“In general, without respect to any case in particular, we are significantly limiting the use of the jail and electronic monitoring during this public health crisis. Maintenance, adjustment and placement of ankle monitors cause our officers to come into close and direct contact with individuals,” Judge Donald Oda II said. “Probation officers and community corrections officers are the court’s first responders. We are doing everything we can in these chaotic times to keep them safe and healthy.”
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Satterwhite, is accused of causing the overdose death of Adam Marlow, 24, of Mason on Dec. 15, 2018.
Marlow’s body was found by his mother.
After the overdose, Mason police used Marlow’s cellphone to communicate with Satterwhite for 13 days, including alleged negotiations of trading a 30-round magazine for drugs. Two detectives confronted him at work in Brookville, three days after Christmas 2018, according to testimony in a suppression hearing.
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Satterwhite is also accused of trying to delete text messages between him and Marlow after fentanyl and cocaine he sold Marlow caused his fatal overdose.
“The defendant had previously sold drugs to this particular victim on numerous occasions,” Assistant County Prosecutor Steven Knippen added at the time of the indictment.
Satterwhite was indicted and arrested, and released on $20,000 bond. An electronic monitoring system was among the conditions of his release.
The case was headed to trial after Oda denied defense efforts to suppress Satterwhite’s statements to police and contest police seizure of his phone.
On March 19, Satterwhite’s trial was continued to late July and the electronic monitoring stopped by Oda.
Warren County Prosecutor David Fornshell said his office contested the discontinuation of the electronic monitoring.
No further information was available about the probation officer with coronavirus.
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The case came to light during a March 24 meeting of the Warren County Board of Commissioners.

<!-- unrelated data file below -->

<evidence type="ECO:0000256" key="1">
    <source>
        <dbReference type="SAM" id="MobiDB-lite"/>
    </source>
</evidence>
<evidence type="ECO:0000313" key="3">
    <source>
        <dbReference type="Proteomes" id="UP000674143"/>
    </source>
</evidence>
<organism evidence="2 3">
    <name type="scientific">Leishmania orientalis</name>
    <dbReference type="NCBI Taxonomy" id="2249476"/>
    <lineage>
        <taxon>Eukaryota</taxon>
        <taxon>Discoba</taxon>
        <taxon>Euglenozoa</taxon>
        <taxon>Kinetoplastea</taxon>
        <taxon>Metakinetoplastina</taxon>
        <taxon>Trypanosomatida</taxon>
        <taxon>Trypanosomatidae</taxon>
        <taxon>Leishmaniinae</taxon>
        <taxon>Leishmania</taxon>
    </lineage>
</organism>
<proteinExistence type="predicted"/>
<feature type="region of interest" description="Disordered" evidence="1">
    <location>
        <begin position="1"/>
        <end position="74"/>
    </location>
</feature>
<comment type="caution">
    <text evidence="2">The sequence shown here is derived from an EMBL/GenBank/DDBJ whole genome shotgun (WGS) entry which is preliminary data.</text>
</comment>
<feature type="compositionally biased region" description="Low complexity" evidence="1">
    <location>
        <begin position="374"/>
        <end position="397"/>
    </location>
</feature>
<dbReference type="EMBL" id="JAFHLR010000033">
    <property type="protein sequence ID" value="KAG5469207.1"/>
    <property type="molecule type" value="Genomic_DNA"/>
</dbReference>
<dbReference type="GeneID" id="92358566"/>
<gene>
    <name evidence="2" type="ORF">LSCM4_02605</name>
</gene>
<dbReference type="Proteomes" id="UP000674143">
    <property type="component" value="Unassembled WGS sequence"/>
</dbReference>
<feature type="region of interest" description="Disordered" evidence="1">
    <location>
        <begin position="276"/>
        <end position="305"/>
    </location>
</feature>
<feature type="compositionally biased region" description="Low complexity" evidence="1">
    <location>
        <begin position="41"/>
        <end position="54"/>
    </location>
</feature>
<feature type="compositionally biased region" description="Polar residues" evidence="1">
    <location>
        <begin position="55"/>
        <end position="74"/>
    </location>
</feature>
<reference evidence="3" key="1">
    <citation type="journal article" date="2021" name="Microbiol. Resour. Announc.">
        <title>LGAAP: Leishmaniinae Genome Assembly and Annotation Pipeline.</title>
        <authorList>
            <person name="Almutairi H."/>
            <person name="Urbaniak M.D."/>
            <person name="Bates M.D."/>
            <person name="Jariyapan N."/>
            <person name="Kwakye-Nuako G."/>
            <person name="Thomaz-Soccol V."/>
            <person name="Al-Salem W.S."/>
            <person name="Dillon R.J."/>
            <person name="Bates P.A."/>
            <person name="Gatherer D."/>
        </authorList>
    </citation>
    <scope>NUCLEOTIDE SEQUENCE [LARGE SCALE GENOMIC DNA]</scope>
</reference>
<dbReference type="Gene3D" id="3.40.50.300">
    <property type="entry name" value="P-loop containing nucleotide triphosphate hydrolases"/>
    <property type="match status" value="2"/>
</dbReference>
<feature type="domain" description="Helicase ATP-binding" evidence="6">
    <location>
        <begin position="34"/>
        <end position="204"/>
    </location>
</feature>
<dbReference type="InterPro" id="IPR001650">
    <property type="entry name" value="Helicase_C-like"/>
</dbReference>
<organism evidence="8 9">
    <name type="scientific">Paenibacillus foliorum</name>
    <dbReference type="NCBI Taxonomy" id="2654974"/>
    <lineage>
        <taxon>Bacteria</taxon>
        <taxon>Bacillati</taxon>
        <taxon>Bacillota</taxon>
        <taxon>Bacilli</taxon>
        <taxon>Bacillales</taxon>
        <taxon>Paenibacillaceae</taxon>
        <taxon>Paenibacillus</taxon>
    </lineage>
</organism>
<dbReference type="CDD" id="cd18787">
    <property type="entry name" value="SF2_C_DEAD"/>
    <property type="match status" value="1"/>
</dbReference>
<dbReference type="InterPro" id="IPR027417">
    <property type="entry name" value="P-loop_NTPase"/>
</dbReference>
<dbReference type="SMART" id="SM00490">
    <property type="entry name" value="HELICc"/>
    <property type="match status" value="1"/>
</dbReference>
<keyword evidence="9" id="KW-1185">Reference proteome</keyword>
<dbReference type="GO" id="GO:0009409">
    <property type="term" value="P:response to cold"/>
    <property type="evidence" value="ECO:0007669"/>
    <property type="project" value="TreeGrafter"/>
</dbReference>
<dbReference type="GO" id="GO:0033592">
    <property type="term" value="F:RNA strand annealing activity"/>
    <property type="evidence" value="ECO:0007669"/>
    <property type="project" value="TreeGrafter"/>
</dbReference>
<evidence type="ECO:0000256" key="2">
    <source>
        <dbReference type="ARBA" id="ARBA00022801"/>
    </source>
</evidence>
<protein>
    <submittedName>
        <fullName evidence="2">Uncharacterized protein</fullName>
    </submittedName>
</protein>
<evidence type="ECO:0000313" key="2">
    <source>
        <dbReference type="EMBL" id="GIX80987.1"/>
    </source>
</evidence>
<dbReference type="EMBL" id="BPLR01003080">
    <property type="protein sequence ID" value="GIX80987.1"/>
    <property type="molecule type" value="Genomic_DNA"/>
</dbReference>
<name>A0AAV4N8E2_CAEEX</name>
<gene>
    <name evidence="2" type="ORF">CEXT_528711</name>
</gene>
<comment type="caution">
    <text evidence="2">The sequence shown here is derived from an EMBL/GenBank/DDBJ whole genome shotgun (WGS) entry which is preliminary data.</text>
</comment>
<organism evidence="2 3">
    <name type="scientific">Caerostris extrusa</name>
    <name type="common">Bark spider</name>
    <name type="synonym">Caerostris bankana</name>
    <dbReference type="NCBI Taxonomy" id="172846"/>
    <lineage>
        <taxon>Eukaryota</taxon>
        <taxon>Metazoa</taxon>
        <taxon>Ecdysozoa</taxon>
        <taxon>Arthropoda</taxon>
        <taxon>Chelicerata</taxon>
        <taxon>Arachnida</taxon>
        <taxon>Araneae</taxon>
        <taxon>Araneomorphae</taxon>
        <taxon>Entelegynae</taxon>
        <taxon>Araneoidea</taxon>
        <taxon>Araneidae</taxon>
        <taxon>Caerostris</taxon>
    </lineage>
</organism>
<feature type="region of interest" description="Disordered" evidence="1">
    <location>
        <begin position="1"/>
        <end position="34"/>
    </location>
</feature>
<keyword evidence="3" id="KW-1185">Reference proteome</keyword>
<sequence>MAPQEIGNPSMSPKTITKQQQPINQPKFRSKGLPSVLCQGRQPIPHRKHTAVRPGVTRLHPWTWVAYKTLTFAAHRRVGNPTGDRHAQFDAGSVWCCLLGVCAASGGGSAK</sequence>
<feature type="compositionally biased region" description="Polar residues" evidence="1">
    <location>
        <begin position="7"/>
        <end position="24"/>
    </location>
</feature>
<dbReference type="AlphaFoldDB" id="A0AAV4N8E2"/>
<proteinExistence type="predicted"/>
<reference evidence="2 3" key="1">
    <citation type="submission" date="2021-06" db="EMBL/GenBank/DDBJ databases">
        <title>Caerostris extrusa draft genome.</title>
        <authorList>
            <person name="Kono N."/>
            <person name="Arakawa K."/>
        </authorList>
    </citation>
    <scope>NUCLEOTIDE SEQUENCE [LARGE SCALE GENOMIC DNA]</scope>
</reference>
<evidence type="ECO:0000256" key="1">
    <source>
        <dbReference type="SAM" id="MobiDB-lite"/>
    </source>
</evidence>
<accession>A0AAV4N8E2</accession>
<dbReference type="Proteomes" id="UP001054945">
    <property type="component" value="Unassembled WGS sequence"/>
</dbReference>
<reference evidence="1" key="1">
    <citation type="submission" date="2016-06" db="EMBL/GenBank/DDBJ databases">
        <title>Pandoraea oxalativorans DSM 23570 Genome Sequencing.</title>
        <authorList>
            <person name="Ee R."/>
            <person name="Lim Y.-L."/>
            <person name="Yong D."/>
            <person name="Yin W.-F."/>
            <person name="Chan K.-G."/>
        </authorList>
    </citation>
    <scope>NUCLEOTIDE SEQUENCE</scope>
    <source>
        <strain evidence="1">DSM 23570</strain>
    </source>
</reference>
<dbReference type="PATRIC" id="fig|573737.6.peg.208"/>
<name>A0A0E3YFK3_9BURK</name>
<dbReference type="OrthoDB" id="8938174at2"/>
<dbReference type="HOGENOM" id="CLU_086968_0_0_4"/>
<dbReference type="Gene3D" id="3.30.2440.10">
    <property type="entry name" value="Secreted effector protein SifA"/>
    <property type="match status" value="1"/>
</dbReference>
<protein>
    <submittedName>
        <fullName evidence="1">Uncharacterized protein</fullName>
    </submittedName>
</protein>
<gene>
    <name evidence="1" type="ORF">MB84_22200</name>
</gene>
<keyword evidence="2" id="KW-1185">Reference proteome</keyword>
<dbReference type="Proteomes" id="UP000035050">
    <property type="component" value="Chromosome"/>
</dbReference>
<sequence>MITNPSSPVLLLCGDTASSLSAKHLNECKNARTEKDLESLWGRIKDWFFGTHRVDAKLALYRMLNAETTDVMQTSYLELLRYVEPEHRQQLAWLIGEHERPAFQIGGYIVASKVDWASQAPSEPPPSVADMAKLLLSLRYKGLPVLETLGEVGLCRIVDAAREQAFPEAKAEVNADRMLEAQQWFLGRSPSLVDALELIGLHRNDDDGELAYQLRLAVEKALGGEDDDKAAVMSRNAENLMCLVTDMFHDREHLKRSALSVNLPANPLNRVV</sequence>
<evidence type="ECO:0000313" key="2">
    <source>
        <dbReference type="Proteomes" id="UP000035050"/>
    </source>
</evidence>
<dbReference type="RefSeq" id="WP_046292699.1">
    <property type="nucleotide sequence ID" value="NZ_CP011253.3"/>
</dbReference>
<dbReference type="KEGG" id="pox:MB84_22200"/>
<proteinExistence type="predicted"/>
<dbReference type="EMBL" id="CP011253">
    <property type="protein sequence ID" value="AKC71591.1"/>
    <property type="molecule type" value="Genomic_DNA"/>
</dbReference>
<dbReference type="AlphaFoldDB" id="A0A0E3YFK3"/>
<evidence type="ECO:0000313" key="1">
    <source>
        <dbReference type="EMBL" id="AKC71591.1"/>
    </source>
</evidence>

Commissioners Dave Young said the infected officer hadn’t been to work for five days before the positive result. Young and Commissioner Tom Grossmann emphasized the deep cleaning since done to court offices and other county facilities in the complex.
Afterward Clerk of Courts Jim Spaeth said he learned of the case the weekend before. The misdemeanor county court held court, as officials balanced pressing legal business with exposure concerns on March 24.
The court building where Satterwhite’s trial is to be held is open with restrictions from 8 a.m.-3 p.m., Monday-Friday.
Satterwhite faces a mandatory prison term if convicted of involuntary manslaughter.
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Lawyer Anthony VanNoy said the trial needed to be continued “with what’s happening globally, this pandemic.”
The jury selection process requires a large number of people to be questioned by the lawyers and judge.
“It could be dangerous to prospective jurors,” VanNoy said, also emphasizing the importance of the jury being able to concentrate on evidence in the case.
Satterwhite has earned release from the electronic monitoring by complying with court orders, VanNoy added.
“He’s done everything he’s supposed to do,” VanNoy said.
The lawyer looked ahead to when the restrictions are lifted.
“We will have justice. There will be trials,” VanNoy added.